Vanessa Bryant chalks up another legal victory in fight over Kobe crash photo leak

Vanessa Bryant speaks at the Kobe and Gianna Bryant Celebration of Life at Staples Center
Vanessa Bryant speaks at the Kobe and Gianna Bryant Celebration of Life at Staples Center in February 2020.
(Wally Skalij / Los Angeles Times)

Vanessa Bryant secured a legal victory Friday in her lawsuit against Los Angeles County over deputies and firefighters who allegedly shared grim photos of the helicopter crash that killed Kobe Bryant, their daughter Gianna and seven others.

A federal judge ruled her attorneys should have more time to pursue their investigation because they have been “diligent” in their efforts to pursue their allegations of misconduct. The move gives the widow more time to depose and investigate, and pushes a trial from November to February 2022.

Vanessa Bryant’s lawyers argued that although initial information shared by the Sheriff’s Department showed eight deputies shared images, evidence turned over now shows those possessing photos at the scene number at least 18 county employees while 66 county employees know about the misconduct.


Lawyers for the county accused Bryant of conducting a fishing expedition that diverted first responders from their jobs and subjecting them to harassment after she sued and publicly identified several of them.

U.S. District Court Judge John F. Walter, however, allowed the delay in his ruling Friday, rejecting the county’s argument. He explained that more time was needed because of delays in obtaining disclosures, identifying witnesses and examining devices, as well as the addition of new defendants.

Bryant’s legal team asked for more time after obtaining internal affairs documents that revealed more about how the Sheriff’s Department handled the incident, including Sheriff Alex Villanueva’s directive to deputies to delete any crash-scene photos on their cellphones.

A now-former Lost Hills station captain warned his bosses that the directive may constitute an order to destroy evidence and could lead to their arrest. In a court filing last month, attorneys for Bryant revealed that the station captain had tried to block the sheriff’s directive.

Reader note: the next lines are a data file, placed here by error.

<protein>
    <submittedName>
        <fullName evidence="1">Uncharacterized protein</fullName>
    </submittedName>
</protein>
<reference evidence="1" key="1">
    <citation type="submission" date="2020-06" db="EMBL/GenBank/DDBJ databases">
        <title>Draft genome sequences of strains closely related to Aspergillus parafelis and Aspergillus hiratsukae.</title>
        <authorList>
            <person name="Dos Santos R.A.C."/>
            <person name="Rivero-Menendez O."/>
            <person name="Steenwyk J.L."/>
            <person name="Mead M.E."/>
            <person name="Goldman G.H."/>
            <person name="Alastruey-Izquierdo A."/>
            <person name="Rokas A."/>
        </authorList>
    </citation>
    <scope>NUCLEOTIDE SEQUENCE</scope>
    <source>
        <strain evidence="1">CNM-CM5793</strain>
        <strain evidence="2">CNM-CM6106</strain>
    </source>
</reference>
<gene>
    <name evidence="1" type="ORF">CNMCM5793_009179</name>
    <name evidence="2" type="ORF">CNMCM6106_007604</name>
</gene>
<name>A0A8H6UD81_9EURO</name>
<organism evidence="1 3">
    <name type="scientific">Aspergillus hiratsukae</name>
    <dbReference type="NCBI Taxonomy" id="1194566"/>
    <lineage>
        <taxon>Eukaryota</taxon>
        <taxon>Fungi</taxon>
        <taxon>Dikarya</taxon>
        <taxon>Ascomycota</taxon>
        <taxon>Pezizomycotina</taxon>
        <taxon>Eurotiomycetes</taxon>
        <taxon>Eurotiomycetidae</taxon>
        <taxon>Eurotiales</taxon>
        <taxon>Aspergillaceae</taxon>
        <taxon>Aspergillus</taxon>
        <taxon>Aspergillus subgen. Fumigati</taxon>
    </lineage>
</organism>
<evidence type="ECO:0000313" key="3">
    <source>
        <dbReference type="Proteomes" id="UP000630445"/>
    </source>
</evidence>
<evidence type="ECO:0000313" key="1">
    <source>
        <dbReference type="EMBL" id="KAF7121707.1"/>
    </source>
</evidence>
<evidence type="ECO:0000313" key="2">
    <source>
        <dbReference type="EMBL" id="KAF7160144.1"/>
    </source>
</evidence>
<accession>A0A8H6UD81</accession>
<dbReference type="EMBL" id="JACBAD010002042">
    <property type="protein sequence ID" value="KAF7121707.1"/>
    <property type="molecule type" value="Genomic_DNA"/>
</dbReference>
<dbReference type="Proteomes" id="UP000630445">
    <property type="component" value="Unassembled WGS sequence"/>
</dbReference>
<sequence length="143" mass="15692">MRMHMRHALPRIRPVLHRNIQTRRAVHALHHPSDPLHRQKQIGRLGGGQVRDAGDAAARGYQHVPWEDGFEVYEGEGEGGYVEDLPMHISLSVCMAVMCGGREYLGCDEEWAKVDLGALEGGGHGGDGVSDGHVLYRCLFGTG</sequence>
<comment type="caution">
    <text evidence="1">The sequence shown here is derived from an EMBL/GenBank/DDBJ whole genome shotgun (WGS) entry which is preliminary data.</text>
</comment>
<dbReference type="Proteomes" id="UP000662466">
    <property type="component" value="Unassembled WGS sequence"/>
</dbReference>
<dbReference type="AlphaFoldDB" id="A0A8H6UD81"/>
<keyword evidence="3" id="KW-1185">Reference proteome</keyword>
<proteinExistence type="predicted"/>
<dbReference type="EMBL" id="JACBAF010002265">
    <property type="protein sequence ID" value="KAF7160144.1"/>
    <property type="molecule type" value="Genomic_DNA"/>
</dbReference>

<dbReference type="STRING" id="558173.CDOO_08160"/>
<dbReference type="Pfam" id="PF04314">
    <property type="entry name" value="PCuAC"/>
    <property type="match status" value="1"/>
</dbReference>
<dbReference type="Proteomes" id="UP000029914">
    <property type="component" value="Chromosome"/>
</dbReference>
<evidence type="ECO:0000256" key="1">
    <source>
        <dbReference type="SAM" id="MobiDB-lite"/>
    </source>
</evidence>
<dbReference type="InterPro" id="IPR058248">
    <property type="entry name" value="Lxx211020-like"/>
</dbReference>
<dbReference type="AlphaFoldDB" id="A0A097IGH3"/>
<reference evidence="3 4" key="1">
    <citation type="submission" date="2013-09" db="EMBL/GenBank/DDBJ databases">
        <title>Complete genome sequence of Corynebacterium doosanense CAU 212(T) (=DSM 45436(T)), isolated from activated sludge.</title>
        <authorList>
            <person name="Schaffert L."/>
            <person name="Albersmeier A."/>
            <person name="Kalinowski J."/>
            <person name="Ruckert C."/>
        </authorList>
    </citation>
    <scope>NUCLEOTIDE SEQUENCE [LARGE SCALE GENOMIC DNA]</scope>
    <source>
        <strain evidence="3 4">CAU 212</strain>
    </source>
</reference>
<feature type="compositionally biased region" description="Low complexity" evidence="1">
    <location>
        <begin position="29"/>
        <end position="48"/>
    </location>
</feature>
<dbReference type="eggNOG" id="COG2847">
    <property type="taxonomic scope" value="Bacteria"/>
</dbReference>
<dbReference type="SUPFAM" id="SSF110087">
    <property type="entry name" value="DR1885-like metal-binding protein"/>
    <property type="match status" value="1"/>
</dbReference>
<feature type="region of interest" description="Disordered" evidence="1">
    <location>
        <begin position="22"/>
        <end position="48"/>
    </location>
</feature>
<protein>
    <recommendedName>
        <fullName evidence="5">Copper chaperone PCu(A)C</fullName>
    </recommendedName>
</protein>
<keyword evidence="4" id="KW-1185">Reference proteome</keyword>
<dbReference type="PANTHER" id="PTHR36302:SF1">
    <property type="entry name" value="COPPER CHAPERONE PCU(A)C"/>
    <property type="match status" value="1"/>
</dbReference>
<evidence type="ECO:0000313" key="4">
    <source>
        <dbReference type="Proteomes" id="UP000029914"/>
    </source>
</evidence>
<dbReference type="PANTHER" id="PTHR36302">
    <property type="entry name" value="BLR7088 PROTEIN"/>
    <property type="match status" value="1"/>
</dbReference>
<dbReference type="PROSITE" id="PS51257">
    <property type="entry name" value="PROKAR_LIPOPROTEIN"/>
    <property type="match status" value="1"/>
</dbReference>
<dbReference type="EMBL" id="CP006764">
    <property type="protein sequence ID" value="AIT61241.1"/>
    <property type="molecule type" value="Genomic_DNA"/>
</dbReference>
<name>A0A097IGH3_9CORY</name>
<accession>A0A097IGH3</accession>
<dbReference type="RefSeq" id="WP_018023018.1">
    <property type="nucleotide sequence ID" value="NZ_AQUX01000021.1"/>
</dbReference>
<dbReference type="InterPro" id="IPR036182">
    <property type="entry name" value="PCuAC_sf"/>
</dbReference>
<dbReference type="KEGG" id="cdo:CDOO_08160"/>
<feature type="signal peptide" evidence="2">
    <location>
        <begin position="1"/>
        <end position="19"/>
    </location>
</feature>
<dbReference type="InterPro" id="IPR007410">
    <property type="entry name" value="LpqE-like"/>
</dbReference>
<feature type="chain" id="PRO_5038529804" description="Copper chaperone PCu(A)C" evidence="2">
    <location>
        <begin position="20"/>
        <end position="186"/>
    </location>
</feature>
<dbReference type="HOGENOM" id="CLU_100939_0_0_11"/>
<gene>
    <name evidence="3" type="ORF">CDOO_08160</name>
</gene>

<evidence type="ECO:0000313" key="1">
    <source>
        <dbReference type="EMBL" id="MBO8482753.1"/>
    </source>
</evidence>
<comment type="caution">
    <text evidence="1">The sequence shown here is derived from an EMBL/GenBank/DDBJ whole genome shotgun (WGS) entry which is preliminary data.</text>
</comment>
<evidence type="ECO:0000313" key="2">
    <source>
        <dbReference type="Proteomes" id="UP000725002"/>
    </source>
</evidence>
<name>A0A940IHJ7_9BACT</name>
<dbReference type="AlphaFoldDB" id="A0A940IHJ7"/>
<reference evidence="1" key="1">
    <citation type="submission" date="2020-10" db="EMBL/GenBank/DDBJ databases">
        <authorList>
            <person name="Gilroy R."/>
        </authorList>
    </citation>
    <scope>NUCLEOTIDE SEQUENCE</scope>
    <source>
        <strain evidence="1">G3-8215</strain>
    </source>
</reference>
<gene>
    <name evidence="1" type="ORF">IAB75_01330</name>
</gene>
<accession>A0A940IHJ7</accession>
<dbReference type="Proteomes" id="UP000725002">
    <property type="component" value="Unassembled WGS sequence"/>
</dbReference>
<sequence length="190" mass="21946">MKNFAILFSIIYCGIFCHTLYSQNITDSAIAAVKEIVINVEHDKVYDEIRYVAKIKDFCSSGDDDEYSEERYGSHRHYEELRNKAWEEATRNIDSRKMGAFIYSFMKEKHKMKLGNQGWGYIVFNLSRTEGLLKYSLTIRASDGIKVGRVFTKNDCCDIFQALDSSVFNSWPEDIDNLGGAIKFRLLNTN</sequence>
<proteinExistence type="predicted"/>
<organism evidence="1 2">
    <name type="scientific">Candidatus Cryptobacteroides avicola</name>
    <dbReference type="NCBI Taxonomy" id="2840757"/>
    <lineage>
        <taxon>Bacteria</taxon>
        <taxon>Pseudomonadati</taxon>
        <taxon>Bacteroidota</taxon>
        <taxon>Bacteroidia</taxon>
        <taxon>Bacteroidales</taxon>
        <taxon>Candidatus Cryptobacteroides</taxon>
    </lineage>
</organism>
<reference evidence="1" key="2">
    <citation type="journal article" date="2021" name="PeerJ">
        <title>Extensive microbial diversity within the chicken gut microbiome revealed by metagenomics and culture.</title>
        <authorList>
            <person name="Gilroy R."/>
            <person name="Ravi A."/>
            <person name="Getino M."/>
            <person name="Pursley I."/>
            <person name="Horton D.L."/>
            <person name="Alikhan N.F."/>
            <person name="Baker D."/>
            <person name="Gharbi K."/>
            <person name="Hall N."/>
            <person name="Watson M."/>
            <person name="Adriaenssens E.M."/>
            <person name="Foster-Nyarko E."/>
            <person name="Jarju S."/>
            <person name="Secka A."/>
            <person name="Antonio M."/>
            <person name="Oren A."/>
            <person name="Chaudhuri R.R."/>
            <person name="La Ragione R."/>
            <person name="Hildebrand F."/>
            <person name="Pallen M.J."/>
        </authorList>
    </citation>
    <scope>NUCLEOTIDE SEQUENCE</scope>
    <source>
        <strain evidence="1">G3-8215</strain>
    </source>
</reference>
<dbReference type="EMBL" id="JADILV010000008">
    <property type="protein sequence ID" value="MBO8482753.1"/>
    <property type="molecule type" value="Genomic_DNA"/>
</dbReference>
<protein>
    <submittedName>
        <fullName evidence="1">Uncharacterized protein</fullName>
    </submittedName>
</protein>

Villanueva’s decision, the captain said, was “very out of the ordinary,” and he had already initiated a standard investigation after a deputy shared graphic photos of Kobe Bryant’s remains in a Norwalk bar and a citizen complained. After checking with the sheriff’s office, that captain’s supervisor replied, “this is the direction we are going.”

Villanueva, after learning of the photo sharing, said that all the images had been deleted, later acknowledging making that decision to prevent them from becoming public.


According to the lawsuit, Deputies Raul Versales, Rafael Mejia, Joey Cruz and Michael Russell shared images of the crash scene in Calabasas.

The crash occurred in dense fog the morning of Jan. 26, 2020, as Kobe and Gianna Bryant, the pilot and six other passengers were on their way from Orange County to Thousand Oaks for a youth basketball game. The pilot had become disoriented by the poor visibility and crashed into the side of a hill, killing everyone onboard.

The lawsuit alleges that Versales obtained multiple photographs of the crash scene while stationed at a makeshift command post near the site and shared them with members of the Sheriff’s Department, including Mejia and a detective. Mejia stored the images on his personal cellphone and shared them with at least two people, including a deputy controlling traffic at the scene, the lawsuit says.

In a Jan. 30 memo to the Lost Hills station captain, Mejia wrote that he received and sent the photos “to answer some questions regarding the color, numbers and identifying features of the aircraft as well as crash scene details,” according to the lawsuit. But in an interview two months later, he admitted to investigators he had had no legitimate reason to send the photos to the traffic deputy.